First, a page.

Judy Murray has reignited one of Scotland’s oldest debates after her Scottish banknotes were rejected in a London cake shop.

The tennis coach and mother of Andy Murray took to Twitter to reveal she had been turned down by the bakery while trying to buy doughnuts because they “only take British” banknotes.

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This led to many followers arguing that Scottish notes were in fact “legal tender” which could be used across the UK, but this was disputed by The Herald.


Technically, Scottish banknotes are not, in fact, legal tender anywhere in the UK - even Scotland. But they have been accepted as legal currency for centuries. The Herald

Ferret Fact Service looked at this claim and found it True.

Evidence

Debates over Scottish banknotes have been going on for many decades. Numerous articles have recounted situations where Scots have had cash rejected in other parts of the UK, and the issue has even led to a bill at Westminster presented by David Mundell. The appropriately named Scottish Banknotes (Acceptability in United Kingdom) Bill would required businesses not to make a distinction between Scottish and other banknotes as acceptable payment. It did not make it to law.

The crux of the issue with Scottish banknotes is what ‘legal tender’ actually means. While it is often used to mean money that is legally allowed to be used and as such should not be rejected, legal tender actually has a fairly narrow definition which is more to do with settling debts and has no bearing on whether a note should be accepted in a shop.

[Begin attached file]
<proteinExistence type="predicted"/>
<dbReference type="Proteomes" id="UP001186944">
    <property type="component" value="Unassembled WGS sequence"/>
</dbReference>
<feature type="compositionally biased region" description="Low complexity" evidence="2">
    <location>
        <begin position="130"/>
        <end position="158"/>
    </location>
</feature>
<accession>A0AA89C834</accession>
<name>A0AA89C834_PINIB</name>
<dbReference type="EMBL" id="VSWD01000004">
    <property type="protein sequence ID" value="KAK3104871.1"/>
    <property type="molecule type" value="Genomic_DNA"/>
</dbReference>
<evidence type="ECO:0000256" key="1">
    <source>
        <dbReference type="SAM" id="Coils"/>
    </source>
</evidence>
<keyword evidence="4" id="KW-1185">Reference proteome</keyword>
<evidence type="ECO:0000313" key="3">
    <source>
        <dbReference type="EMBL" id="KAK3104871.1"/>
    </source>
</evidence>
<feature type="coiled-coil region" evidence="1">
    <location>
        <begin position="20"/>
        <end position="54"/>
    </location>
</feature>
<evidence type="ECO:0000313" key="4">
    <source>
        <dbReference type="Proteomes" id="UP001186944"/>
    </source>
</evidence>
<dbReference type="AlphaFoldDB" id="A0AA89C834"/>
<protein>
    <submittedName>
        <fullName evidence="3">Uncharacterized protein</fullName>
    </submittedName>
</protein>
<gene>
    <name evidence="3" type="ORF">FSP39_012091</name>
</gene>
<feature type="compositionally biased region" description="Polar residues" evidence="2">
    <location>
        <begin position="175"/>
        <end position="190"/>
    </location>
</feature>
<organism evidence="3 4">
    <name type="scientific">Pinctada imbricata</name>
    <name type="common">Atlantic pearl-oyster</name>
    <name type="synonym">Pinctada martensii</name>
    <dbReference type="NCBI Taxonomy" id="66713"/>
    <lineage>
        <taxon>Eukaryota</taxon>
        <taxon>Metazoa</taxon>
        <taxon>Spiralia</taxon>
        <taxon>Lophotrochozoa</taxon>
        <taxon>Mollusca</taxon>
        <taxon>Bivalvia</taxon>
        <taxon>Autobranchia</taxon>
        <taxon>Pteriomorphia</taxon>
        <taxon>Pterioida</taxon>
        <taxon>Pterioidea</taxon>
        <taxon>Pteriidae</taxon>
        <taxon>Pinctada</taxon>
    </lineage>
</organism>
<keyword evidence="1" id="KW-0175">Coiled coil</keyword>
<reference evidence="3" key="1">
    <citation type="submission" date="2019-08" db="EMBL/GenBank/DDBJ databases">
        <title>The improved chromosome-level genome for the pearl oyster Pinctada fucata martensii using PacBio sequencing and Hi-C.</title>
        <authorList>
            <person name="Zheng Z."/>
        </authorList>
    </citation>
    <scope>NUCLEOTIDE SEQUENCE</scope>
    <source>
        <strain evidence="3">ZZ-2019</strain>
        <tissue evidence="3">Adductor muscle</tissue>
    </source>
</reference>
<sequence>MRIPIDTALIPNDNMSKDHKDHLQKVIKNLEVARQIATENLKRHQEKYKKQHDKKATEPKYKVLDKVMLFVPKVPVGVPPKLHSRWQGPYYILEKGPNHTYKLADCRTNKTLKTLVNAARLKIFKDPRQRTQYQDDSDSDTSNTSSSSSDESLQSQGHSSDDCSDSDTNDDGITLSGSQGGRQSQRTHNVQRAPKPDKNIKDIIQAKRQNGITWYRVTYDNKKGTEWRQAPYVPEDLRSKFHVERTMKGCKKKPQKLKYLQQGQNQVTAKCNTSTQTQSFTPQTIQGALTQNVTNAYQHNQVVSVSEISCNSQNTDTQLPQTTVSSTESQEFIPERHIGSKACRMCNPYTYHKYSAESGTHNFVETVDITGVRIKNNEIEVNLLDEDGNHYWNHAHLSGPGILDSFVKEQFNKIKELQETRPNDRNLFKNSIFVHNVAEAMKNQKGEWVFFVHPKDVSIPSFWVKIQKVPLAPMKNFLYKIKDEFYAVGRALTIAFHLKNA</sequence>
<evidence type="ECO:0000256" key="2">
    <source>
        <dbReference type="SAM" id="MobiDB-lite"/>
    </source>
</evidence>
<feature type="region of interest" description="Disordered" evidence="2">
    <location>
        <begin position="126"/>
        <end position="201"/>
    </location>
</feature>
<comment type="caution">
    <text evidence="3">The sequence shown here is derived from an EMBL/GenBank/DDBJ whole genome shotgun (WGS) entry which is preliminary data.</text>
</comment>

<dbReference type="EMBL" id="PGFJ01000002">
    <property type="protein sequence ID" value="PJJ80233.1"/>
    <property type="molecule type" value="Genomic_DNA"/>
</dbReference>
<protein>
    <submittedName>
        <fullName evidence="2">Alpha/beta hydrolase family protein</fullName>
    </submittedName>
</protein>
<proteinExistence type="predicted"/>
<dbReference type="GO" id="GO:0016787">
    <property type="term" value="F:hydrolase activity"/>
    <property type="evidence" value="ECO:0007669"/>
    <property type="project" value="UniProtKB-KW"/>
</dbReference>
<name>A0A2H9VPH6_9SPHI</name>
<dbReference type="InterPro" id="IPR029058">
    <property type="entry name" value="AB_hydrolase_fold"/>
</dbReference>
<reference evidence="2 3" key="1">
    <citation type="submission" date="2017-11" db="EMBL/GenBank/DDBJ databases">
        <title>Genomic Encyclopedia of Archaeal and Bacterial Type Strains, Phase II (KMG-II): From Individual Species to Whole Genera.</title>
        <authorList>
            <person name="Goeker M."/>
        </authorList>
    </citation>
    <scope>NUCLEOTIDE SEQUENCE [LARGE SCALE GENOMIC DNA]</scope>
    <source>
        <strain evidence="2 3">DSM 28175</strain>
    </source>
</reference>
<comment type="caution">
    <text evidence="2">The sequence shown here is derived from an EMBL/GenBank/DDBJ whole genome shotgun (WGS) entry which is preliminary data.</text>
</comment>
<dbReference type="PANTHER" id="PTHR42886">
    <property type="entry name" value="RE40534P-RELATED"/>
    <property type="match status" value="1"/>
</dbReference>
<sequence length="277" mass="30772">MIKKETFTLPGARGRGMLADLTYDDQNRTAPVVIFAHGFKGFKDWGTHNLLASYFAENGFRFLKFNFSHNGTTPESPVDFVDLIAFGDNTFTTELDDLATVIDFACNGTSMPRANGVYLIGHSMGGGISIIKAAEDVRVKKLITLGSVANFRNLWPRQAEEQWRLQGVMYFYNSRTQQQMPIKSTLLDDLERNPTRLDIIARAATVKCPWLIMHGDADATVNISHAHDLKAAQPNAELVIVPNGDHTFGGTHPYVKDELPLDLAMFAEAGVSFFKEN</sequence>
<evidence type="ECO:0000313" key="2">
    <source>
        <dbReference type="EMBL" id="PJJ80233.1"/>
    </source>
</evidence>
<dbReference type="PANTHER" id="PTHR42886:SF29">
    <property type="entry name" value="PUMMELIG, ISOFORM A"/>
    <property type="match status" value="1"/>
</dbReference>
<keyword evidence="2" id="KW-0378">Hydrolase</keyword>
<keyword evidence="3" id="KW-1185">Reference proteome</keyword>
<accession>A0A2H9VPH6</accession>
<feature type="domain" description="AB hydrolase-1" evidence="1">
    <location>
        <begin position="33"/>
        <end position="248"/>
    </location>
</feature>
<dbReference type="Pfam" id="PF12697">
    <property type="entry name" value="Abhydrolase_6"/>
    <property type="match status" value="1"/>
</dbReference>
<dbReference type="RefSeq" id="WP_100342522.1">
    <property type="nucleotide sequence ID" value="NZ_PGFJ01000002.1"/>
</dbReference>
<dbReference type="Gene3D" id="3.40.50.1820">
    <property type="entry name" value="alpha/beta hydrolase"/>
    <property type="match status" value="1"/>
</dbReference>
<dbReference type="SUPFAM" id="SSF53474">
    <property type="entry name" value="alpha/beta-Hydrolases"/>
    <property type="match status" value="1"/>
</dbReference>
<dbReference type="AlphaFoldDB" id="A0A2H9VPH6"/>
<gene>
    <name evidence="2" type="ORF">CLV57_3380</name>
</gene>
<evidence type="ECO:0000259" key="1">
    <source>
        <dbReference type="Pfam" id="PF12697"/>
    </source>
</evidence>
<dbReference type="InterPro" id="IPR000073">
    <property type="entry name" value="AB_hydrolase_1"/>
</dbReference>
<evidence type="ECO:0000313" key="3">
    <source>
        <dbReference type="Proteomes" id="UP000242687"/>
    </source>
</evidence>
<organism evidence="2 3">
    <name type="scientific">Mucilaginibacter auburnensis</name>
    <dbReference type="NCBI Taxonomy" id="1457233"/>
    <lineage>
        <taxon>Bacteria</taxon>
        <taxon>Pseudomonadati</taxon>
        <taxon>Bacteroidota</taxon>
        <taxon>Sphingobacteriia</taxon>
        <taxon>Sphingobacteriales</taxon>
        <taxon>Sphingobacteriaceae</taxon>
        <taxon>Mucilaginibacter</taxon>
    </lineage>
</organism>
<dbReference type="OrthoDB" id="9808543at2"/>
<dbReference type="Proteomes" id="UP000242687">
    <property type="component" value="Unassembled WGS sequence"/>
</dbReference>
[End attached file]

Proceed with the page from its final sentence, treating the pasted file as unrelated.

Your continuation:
As The Royal Mint explains: “Legal tender has a very narrow and technical meaning in the settlement of debts. It means that a debtor cannot successfully be sued for non-payment if he pays into court in legal tender.”

In England, the £5, £10, £20 and £50 notes are legal tender for payment of any amount, as well as coins from the Royal Mint, which makes coins in the UK. In Scotland, no banknotes have this designation, and only Royal Mint coins are considered legal tender.

Coins up to 50p have a limit to the amount of debt they can be used to repay.

This means that Scottish banknotes are not, by this technical definition, legal tender in England (or Scotland). However, they were briefly afforded this status during the first world war, as the UK government tried to expand the use of paper money across the country. Scotland had adopted the use of banknotes before the rest of the UK, and as such had many more notes in circulation.

They are, however, legal currency across the UK, as they have been approved by the UK parliament as a form of currency. Bank of Scotland, Clydesdale Bank and Royal Bank of Scotland are allowed to issue their own notes in Scotland.

Where it becomes more complex, is when Scottish banknotes are rejected by certain businesses in the UK.

Every business has the right to accept whatever form of payment they decide. This means any shop or company can reject money in any format if they wish. A banknote acts as an agreement between the buyer and seller, but has no legal right to be taken.

The Royal Mint says “both parties are free to agree to accept any form of payment whether legal tender or otherwise according to their wishes”.

Ferret Fact Service verdict: True

Scottish banknotes are not legal tender in England, or Scotland. The term refers to repayment of debts and has little relevance to everyday transactions in shops, and only coins are counted as legal tender in Scotland. While Scottish notes are legal currency across the UK, there is nothing to force any business from accepting notes of any type, though use of banknotes is an accepted convention.

This claim is True

True – The claim is accurate, and has not left out mitigating factors or important context

Ferret Fact Service (FFS) is a non-partisan fact checker, working to the International Fact-Checking Network fact-checkers’ code of principles. All the sources used in our checks are publicly available and the FFS fact-checking methodology can be viewed here. Want to suggest a fact check? Email us at factcheck@theferret.scot or join our Facebook group.


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